View from the Game Store is a weekly(-ish) column by Marcus King of Titan Games & Music in Battle Creek and Kalamazoo, Michigan.  This week, Marcus looks at the development of the game store over the past several decades.

The view of the game industry from the retailer’s perspective has changed over the 20+ years that I have been involved in the buying and selling of tabletop games.  When I started in 1986, my store was just by the mere coincidence of existing a destination for nerds, dorks and other associated gamer types. (I say this with fondness and no malice, as I myself was a dork-gamer, not being smart enough to be a nerd-gamer.)  But with the advent of things like the Internet, eBay, Amazon and other places, the "destination store" category of the game store has quietly been dying for years.  After all, when you can hop online at lunch or during an evening commercial break, to shop for the rarest of items then the idea that you might have to go to a special location to find those items becomes a bit antiquated.

Other stores, even other stores I owned, became gaming centers; places to gather and play games.  This type of store did well in the 1990s and early 2000's with Magic: The Gathering and Pokemon and Clix games spurring them on.  Gamers again found a good reason to make a store their destination of choice.  This time not for shopping per se but for GAME-ing.  I have often referred to these stores as not being game stores, but being GAME-ing stores where the activity of gaming was first and the sales of games was second.  Alas, things like the Xbox 360 and Wii and such, along with stuff like Everquest and all the subsequent MMORPGs kind of diluted the pool of gamers willing to travel to game at a store.  They could do it from home and do it without the need to "wait for the paladin" to show up.  (See, in my gaming groups, it was always the frikkin paladin player who was late and we had to wait for him--even though this person changed many times, it was always the guy playing the paladin who was late!).

Mall stores did well in the late 90's and in many places they still do today.  The idea that a person might buy something while shopping for something else is not new and it is what the Mall experience is built upon.  Locally, from my POV, I cannot entertain the idea of a Mall store--as the local Mall is so sparse and the idea that the rent would be worth it is something I cannot agree with.  Which brings me back to the destination store.  Oddly, about 24 years and 3 months after I opened my first store, I have come full circle to owning a destination store, again.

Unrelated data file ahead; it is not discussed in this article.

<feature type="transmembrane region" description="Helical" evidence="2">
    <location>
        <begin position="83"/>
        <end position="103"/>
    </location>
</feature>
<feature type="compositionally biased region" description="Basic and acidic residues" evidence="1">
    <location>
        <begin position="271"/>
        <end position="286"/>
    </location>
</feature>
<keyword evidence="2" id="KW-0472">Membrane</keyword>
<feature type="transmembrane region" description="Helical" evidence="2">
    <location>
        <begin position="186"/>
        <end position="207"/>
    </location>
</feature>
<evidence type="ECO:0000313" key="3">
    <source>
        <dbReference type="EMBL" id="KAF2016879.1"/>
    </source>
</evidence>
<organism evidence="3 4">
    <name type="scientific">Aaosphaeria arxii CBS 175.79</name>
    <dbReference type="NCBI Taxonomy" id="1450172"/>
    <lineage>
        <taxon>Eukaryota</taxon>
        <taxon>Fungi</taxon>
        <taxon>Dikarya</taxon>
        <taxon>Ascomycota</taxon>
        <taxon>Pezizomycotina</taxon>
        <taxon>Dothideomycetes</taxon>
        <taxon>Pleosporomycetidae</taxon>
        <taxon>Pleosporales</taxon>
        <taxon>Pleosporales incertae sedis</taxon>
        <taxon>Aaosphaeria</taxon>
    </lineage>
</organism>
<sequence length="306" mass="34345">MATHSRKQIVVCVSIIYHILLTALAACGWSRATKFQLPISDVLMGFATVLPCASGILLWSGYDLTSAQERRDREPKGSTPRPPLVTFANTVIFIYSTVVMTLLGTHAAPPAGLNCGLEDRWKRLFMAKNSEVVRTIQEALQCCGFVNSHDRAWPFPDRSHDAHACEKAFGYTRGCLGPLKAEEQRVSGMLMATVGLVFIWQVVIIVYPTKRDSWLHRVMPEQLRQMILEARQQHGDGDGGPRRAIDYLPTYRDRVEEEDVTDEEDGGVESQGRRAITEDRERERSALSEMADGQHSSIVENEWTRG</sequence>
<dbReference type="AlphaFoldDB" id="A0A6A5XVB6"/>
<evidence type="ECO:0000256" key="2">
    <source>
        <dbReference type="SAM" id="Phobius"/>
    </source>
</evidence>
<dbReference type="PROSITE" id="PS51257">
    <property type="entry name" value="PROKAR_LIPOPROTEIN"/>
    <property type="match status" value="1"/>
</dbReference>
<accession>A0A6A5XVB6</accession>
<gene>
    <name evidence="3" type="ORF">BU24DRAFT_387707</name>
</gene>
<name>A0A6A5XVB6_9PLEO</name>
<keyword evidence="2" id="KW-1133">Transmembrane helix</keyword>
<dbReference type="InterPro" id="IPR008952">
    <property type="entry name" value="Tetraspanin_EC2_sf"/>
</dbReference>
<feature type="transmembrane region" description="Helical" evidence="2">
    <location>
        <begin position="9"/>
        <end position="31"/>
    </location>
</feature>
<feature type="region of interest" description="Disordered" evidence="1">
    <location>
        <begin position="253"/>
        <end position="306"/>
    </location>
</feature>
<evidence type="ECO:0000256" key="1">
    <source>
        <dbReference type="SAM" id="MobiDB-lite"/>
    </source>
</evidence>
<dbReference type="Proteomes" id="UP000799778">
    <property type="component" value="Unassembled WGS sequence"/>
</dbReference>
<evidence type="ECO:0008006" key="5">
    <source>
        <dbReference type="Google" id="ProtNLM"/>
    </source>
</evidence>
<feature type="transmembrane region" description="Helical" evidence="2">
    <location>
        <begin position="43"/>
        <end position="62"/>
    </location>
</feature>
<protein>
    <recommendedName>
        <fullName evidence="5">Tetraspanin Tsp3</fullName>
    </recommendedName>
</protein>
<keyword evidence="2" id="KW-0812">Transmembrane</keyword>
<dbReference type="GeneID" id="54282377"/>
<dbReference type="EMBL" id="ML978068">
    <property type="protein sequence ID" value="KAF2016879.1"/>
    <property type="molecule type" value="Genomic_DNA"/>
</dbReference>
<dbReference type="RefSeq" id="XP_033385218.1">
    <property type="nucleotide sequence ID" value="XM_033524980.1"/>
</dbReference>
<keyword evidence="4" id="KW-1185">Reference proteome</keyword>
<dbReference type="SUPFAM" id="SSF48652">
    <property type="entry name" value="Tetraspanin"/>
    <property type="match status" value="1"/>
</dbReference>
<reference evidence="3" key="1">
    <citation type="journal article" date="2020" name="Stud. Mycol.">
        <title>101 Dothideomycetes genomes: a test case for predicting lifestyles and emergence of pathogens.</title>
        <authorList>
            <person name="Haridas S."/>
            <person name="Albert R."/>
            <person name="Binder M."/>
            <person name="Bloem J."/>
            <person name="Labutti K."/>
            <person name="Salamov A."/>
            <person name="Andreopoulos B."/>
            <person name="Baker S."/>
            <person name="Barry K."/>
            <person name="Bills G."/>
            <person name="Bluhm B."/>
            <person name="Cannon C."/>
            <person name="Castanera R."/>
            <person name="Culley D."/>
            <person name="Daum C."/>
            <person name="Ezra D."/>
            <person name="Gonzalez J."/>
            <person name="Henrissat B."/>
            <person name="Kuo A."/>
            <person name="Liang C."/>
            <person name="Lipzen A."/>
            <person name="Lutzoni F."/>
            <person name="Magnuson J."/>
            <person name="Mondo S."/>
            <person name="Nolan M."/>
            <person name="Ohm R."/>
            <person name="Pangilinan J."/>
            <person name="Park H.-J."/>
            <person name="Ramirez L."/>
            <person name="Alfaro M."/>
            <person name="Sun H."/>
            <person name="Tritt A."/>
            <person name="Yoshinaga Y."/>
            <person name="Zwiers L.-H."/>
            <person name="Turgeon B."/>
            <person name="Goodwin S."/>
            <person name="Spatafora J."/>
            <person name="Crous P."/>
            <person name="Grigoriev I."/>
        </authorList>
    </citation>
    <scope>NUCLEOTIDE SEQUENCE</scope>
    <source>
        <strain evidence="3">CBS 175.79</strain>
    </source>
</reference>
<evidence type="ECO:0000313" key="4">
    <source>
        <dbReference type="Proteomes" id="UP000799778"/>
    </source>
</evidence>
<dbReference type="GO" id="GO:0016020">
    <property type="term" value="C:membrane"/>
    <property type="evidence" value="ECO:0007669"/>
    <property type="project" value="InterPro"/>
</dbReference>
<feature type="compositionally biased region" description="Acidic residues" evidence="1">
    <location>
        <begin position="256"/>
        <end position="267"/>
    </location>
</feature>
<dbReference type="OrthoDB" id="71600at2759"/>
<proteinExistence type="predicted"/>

Our current shop has a lot to offer--coffee, usually for free; comics, both new and back issues and a discount bin, as well as rare stuff; new and rare RPGs; hundreds of board games; collectible games; even a game room that will fit 50 gamers.  It is quite obviously the most "destination and GAME-ing" store I could afford to build.  Now we will see if it will work.

Looking across what’s on the horizon for games and gaming, I find many things that excite me and others things which scare me.  Warhammer is on its 8th edition, Magic is coming out with (if I count right) what will be it's 13th "core" set, Munchkin just went "all color" and there are a lot of cool new games coming out--including a Star Trek HeroClix based ship to ship combat game from WizKids, a new DC Heroes RPG from Green Ronin, more Pathfinder stuff and Dragon Age stuff, and Traveller stuff.  

But there is also a larger push to make most video games downloadable only--so the future of selling used video games suddenly seems a bit limiting.  I am not too worried or I would not have put in the nifty blue and orange checkerboard tile in the store--and spent all this money on building a (better mousetrap) big pretty store.  After all, this week I am selling vinyl records, used paperbacks, and Laser Discs along side my PS3 and PSP games, our Horus Heresy board games, and our Xbox360 systems.

By the way, I have not placed that hobby order yet but I will let everyone know when I have!

The opinions expressed in this column are solely those of the writer, and do not necessarily reflect the views of the editorial staff of